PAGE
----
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Brexit will need to work technologically as well as politically

Brexit is going to be complex enough in a political sense and the technology to make it work is going to be no less so. The government appears to be determined to use IT to make border control and other changing issues “frictionless”; TechUK has responded to this by agreeing that it’s important but stressing that it won’t be easy.

Brexit’s war of white papers

The prime minister’s white paper has a lot of aims that end up using the word “frictionless” quite a lot, and of course this is going to end up meaning a lot of automation if it’s going to work.  This will result in a lot of commonality with the EU, at least initially, for example in the adoption of GDPR as we’ve noted before on New Statesman Tech.

However, technology is rarely straightforward or easy. Only yesterday we noted the difficulties currently being encountered as the new Emergency Services Network is lined up to take the place of the existing one, whose infrastructure might conceivably be dismantled before the incoming version is ready.

TechUK has therefore published its own white papers. In “The UK Digital Sectors After Brexit“, published last month, it concludes that trading in services needs to be prioritised. “…he digital sectors are responsible for an outsized share of exports overall, and 81 per cent of digital sector exports are in services,” it says. “Though we face data limitations to arrive at firmer numbers, it is safe to say that a sizeable portion of digital sector exports in services – approximately one-third or more – is with European trading partners.”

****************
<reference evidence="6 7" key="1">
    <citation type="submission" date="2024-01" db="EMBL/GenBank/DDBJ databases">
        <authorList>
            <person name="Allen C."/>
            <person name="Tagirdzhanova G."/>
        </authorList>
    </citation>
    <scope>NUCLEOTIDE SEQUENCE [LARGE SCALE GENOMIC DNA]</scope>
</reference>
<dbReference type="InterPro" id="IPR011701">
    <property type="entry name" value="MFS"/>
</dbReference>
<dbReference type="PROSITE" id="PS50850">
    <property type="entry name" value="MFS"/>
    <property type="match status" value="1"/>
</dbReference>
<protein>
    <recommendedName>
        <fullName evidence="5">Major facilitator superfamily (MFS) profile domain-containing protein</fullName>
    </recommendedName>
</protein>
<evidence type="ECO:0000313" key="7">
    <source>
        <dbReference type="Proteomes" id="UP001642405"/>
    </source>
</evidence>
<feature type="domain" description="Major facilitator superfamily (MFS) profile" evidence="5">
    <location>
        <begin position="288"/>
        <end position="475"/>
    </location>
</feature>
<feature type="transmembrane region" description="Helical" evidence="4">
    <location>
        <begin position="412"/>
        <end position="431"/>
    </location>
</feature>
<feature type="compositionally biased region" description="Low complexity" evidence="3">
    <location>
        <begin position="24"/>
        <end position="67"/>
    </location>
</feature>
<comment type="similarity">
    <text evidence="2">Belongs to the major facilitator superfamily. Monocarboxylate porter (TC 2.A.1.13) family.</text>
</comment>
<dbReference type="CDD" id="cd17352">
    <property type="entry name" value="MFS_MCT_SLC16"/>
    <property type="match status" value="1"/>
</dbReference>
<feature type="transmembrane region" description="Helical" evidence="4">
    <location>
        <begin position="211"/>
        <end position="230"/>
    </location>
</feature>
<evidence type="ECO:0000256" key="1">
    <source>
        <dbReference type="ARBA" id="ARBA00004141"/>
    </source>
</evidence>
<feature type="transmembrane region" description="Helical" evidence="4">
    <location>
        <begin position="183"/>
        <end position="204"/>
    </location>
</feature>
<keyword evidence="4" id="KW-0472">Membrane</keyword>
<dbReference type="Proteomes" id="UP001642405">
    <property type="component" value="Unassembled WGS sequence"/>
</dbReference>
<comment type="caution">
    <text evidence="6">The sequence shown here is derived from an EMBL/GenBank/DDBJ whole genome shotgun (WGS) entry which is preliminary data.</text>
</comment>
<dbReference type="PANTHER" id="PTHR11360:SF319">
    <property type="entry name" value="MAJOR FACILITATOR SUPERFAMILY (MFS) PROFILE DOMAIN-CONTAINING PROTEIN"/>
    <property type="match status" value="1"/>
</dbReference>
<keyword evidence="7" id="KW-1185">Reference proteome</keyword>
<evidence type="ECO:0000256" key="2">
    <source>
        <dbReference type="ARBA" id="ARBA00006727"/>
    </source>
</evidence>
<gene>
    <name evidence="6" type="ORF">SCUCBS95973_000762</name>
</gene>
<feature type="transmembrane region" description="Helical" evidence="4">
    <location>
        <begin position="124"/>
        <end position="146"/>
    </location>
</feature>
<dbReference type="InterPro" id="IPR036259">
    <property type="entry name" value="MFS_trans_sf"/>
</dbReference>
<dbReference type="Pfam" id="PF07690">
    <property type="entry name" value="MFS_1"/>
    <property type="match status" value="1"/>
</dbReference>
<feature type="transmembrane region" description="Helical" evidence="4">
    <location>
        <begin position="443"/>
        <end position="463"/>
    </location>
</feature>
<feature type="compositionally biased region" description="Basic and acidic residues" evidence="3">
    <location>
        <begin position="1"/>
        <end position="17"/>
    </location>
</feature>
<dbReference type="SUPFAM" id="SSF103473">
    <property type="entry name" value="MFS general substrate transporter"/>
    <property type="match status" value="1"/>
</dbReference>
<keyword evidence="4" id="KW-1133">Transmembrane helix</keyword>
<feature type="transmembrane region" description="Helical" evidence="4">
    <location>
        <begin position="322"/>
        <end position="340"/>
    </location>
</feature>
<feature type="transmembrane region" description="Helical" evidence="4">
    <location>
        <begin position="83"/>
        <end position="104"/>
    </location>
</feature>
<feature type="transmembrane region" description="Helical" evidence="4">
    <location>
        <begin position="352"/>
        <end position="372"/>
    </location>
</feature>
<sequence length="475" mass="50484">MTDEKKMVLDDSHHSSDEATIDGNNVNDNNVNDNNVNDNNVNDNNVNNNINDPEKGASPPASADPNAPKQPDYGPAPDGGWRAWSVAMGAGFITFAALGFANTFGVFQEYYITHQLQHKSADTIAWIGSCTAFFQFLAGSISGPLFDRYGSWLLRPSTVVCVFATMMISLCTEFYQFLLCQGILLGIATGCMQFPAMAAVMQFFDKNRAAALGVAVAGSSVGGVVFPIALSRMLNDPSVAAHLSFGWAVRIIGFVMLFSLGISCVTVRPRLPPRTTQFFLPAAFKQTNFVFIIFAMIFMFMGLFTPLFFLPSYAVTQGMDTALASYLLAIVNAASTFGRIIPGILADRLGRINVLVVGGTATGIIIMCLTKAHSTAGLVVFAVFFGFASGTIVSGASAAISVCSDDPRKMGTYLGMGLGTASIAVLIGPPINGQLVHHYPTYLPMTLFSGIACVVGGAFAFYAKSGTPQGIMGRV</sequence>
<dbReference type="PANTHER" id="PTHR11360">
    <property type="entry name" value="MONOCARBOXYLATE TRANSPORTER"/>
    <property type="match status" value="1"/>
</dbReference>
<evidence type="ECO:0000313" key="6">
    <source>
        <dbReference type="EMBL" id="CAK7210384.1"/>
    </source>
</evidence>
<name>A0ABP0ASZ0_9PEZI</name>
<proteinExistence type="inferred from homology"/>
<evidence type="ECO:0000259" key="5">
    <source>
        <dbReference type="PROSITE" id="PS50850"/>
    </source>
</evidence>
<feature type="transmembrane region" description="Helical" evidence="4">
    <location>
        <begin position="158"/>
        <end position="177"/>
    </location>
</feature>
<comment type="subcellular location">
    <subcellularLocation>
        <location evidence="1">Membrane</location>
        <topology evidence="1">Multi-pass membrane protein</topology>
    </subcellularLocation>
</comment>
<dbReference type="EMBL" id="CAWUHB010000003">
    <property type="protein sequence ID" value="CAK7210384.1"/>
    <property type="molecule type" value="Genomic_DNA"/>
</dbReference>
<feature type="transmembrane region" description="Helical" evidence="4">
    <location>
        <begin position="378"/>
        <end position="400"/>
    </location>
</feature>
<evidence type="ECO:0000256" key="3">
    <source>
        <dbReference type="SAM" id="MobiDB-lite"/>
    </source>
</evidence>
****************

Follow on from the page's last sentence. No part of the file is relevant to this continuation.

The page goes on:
Technology’s Brexit

TechUK is therefore calling for four key objectives to be achieved during Brexit negotiations (and it hardly needs adding that they are easy to type, less simple to translate into reality):

  1. A realistic and robust plan for the technology sector in the UK post Brexit: There is more detail on the organisation’s website, involving recognising the importance of the IT industry, working with Europe to ensure there is an understanding of any free trade agreement after the UK has departed and calibration of the forthcoming digital strategy to take account of the changing relationships;
  2. Continuing market access and regulatory certainty: certainty is something that has been in short supply for some time since the referendum, and avoiding regulatory divergence between the UK and the EU;
  3. Setting out a credible plan to attract and retain talent; as New Statesman Tech has reported previously, finding people to fill the skills gaps is not easy even pre-Brexit. Restrict movement too narrowly and there is a risk of narrowing rather than expanding the people available.
  4. Ensuring that there is a legal structure in place for cross border data transfer. As the parliamentary committee’s witnesses said last week, there is a need for data as well as people to move around regardless of geographical borders if any new arrangement is to work to the benefit of both parties.

The government appears determined that any new relationship with the EU should be “frictionless” and it’s all but impossible to argue against this. As TechUK points out, however, there are a lot of practicalities to address before that becomes a realistic prospect.